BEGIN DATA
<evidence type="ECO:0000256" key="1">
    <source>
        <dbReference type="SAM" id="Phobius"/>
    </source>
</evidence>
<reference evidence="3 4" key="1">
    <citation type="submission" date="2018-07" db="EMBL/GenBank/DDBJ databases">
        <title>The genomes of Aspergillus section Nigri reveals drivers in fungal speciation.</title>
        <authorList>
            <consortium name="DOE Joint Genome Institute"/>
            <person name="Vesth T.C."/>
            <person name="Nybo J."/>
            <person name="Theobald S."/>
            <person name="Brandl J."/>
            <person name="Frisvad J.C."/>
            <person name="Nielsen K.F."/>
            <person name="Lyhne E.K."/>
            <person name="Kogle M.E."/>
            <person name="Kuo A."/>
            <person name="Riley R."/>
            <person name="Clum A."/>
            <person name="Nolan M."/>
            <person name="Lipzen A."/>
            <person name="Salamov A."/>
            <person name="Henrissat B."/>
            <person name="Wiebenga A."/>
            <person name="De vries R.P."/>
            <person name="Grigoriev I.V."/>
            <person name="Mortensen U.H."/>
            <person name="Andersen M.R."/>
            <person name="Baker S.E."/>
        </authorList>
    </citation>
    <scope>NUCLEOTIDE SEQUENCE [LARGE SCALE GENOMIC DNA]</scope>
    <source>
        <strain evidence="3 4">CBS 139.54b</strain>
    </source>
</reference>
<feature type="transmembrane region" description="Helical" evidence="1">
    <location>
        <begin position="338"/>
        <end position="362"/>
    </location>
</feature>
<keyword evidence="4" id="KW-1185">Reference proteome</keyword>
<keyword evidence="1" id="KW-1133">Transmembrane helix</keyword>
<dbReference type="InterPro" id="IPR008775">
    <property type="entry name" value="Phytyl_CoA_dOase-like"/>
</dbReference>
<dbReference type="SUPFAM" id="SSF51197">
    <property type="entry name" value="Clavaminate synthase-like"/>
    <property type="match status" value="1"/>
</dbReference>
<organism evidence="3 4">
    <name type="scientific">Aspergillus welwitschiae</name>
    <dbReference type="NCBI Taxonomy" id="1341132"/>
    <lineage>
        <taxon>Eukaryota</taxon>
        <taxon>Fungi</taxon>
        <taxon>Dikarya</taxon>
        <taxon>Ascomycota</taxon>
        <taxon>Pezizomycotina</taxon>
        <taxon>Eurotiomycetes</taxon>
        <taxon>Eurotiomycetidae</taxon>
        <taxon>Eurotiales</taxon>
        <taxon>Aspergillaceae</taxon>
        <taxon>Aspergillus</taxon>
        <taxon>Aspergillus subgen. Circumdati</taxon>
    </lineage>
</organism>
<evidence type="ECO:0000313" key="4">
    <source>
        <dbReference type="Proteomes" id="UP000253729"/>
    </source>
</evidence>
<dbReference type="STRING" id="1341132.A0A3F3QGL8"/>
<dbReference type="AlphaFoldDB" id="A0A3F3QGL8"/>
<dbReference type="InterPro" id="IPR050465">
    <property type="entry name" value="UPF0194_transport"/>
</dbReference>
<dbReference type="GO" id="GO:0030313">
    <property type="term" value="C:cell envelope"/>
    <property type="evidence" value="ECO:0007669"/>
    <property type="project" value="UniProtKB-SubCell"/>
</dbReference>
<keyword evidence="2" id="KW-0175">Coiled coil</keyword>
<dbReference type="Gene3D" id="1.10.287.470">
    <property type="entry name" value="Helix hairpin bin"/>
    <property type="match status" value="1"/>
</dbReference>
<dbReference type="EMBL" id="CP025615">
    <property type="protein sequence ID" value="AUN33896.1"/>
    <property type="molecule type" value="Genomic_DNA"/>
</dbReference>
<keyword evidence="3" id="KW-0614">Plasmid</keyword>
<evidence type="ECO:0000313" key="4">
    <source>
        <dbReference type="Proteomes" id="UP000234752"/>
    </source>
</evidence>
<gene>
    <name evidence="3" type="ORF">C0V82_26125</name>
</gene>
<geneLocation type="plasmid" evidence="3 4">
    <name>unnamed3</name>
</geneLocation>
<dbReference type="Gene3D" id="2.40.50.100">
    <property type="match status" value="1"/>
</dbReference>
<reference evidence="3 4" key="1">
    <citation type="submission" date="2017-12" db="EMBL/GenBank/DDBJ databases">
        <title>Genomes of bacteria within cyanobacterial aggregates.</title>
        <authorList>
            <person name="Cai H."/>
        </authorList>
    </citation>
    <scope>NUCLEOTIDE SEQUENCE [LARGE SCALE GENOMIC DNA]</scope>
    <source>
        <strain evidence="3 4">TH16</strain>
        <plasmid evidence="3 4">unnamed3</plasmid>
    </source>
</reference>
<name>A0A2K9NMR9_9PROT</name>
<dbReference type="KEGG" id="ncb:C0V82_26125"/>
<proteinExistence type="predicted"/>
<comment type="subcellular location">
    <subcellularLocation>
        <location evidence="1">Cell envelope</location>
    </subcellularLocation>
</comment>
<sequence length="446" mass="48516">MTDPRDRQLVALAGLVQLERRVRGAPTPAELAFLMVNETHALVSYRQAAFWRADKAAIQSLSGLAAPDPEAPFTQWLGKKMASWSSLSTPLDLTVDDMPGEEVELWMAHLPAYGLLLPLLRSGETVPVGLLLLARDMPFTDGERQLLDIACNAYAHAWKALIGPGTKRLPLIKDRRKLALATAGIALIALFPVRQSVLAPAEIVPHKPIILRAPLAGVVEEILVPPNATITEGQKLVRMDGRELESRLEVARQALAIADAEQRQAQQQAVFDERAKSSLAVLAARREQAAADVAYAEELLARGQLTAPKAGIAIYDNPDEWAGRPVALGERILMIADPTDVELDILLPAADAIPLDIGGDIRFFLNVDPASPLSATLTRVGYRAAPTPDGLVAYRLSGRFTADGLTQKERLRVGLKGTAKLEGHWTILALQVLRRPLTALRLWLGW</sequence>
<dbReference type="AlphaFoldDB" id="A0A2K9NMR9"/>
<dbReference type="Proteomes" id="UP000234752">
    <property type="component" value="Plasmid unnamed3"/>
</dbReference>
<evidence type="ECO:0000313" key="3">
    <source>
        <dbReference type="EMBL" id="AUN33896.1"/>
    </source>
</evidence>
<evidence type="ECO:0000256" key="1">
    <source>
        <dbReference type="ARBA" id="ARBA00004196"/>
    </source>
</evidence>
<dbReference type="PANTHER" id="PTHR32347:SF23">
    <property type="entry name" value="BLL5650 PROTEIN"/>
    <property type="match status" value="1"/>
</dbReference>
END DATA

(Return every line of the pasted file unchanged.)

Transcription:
<evidence type="ECO:0000256" key="1">
    <source>
        <dbReference type="SAM" id="Phobius"/>
    </source>
</evidence>
<reference evidence="3 4" key="1">
    <citation type="submission" date="2018-07" db="EMBL/GenBank/DDBJ databases">
        <title>The genomes of Aspergillus section Nigri reveals drivers in fungal speciation.</title>
        <authorList>
            <consortium name="DOE Joint Genome Institute"/>
            <person name="Vesth T.C."/>
            <person name="Nybo J."/>
            <person name="Theobald S."/>
            <person name="Brandl J."/>
            <person name="Frisvad J.C."/>
            <person name="Nielsen K.F."/>
            <person name="Lyhne E.K."/>
            <person name="Kogle M.E."/>
            <person name="Kuo A."/>
            <person name="Riley R."/>
            <person name="Clum A."/>
            <person name="Nolan M."/>
            <person name="Lipzen A."/>
            <person name="Salamov A."/>
            <person name="Henrissat B."/>
            <person name="Wiebenga A."/>
            <person name="De vries R.P."/>
            <person name="Grigoriev I.V."/>
            <person name="Mortensen U.H."/>
            <person name="Andersen M.R."/>
            <person name="Baker S.E."/>
        </authorList>
    </citation>
    <scope>NUCLEOTIDE SEQUENCE [LARGE SCALE GENOMIC DNA]</scope>
    <source>
        <strain evidence="3 4">CBS 139.54b</strain>
    </source>
</reference>
<feature type="transmembrane region" description="Helical" evidence="1">
    <location>
        <begin position="338"/>
        <end position="362"/>
    </location>
</feature>
<keyword evidence="4" id="KW-1185">Reference proteome</keyword>
<keyword evidence="1" id="KW-1133">Transmembrane helix</keyword>
<dbReference type="InterPro" id="IPR008775">
    <property type="entry name" value="Phytyl_CoA_dOase-like"/>
</dbReference>
<dbReference type="SUPFAM" id="SSF51197">
    <property type="entry name" value="Clavaminate synthase-like"/>
    <property type="match status" value="1"/>
</dbReference>
<organism evidence="3 4">
    <name type="scientific">Aspergillus welwitschiae</name>
    <dbReference type="NCBI Taxonomy" id="1341132"/>
    <lineage>
        <taxon>Eukaryota</taxon>
        <taxon>Fungi</taxon>
        <taxon>Dikarya</taxon>
        <taxon>Ascomycota</taxon>
        <taxon>Pezizomycotina</taxon>
        <taxon>Eurotiomycetes</taxon>
        <taxon>Eurotiomycetidae</taxon>
        <taxon>Eurotiales</taxon>
        <taxon>Aspergillaceae</taxon>
        <taxon>Aspergillus</taxon>
        <taxon>Aspergillus subgen. Circumdati</taxon>
    </lineage>
</organism>
<evidence type="ECO:0000313" key="4">
    <source>
        <dbReference type="Proteomes" id="UP000253729"/>
    </source>
</evidence>
<dbReference type="STRING" id="1341132.A0A3F3QGL8"/>
<dbReference type="AlphaFoldDB" id="A0A3F3QGL8"/>
<dbReference type="InterPro" id="IPR050465">
    <property type="entry name" value="UPF0194_transport"/>
</dbReference>
<dbReference type="GO" id="GO:0030313">
    <property type="term" value="C:cell envelope"/>
    <property type="evidence" value="ECO:0007669"/>
    <property type="project" value="UniProtKB-SubCell"/>
</dbReference>
<keyword evidence="2" id="KW-0175">Coiled coil</keyword>
<dbReference type="Gene3D" id="1.10.287.470">
    <property type="entry name" value="Helix hairpin bin"/>
    <property type="match status" value="1"/>
</dbReference>
<dbReference type="EMBL" id="CP025615">
    <property type="protein sequence ID" value="AUN33896.1"/>
    <property type="molecule type" value="Genomic_DNA"/>
</dbReference>
<keyword evidence="3" id="KW-0614">Plasmid</keyword>
<evidence type="ECO:0000313" key="4">
    <source>
        <dbReference type="Proteomes" id="UP000234752"/>
    </source>
</evidence>
<gene>
    <name evidence="3" type="ORF">C0V82_26125</name>
</gene>
<geneLocation type="plasmid" evidence="3 4">
    <name>unnamed3</name>
</geneLocation>
<dbReference type="Gene3D" id="2.40.50.100">
    <property type="match status" value="1"/>
</dbReference>
<reference evidence="3 4" key="1">
    <citation type="submission" date="2017-12" db="EMBL/GenBank/DDBJ databases">
        <title>Genomes of bacteria within cyanobacterial aggregates.</title>
        <authorList>
            <person name="Cai H."/>
        </authorList>
    </citation>
    <scope>NUCLEOTIDE SEQUENCE [LARGE SCALE GENOMIC DNA]</scope>
    <source>
        <strain evidence="3 4">TH16</strain>
        <plasmid evidence="3 4">unnamed3</plasmid>
    </source>
</reference>
<name>A0A2K9NMR9_9PROT</name>
<dbReference type="KEGG" id="ncb:C0V82_26125"/>
<proteinExistence type="predicted"/>
<comment type="subcellular location">
    <subcellularLocation>
        <location evidence="1">Cell envelope</location>
    </subcellularLocation>
</comment>
<sequence length="446" mass="48516">MTDPRDRQLVALAGLVQLERRVRGAPTPAELAFLMVNETHALVSYRQAAFWRADKAAIQSLSGLAAPDPEAPFTQWLGKKMASWSSLSTPLDLTVDDMPGEEVELWMAHLPAYGLLLPLLRSGETVPVGLLLLARDMPFTDGERQLLDIACNAYAHAWKALIGPGTKRLPLIKDRRKLALATAGIALIALFPVRQSVLAPAEIVPHKPIILRAPLAGVVEEILVPPNATITEGQKLVRMDGRELESRLEVARQALAIADAEQRQAQQQAVFDERAKSSLAVLAARREQAAADVAYAEELLARGQLTAPKAGIAIYDNPDEWAGRPVALGERILMIADPTDVELDILLPAADAIPLDIGGDIRFFLNVDPASPLSATLTRVGYRAAPTPDGLVAYRLSGRFTADGLTQKERLRVGLKGTAKLEGHWTILALQVLRRPLTALRLWLGW</sequence>
<dbReference type="AlphaFoldDB" id="A0A2K9NMR9"/>
<dbReference type="Proteomes" id="UP000234752">
    <property type="component" value="Plasmid unnamed3"/>
</dbReference>
<evidence type="ECO:0000313" key="3">
    <source>
        <dbReference type="EMBL" id="AUN33896.1"/>
    </source>
</evidence>
<evidence type="ECO:0000256" key="1">
    <source>
        <dbReference type="ARBA" id="ARBA00004196"/>
    </source>
</evidence>
<dbReference type="PANTHER" id="PTHR32347:SF23">
    <property type="entry name" value="BLL5650 PROTEIN"/>
    <property type="match status" value="1"/>
</dbReference>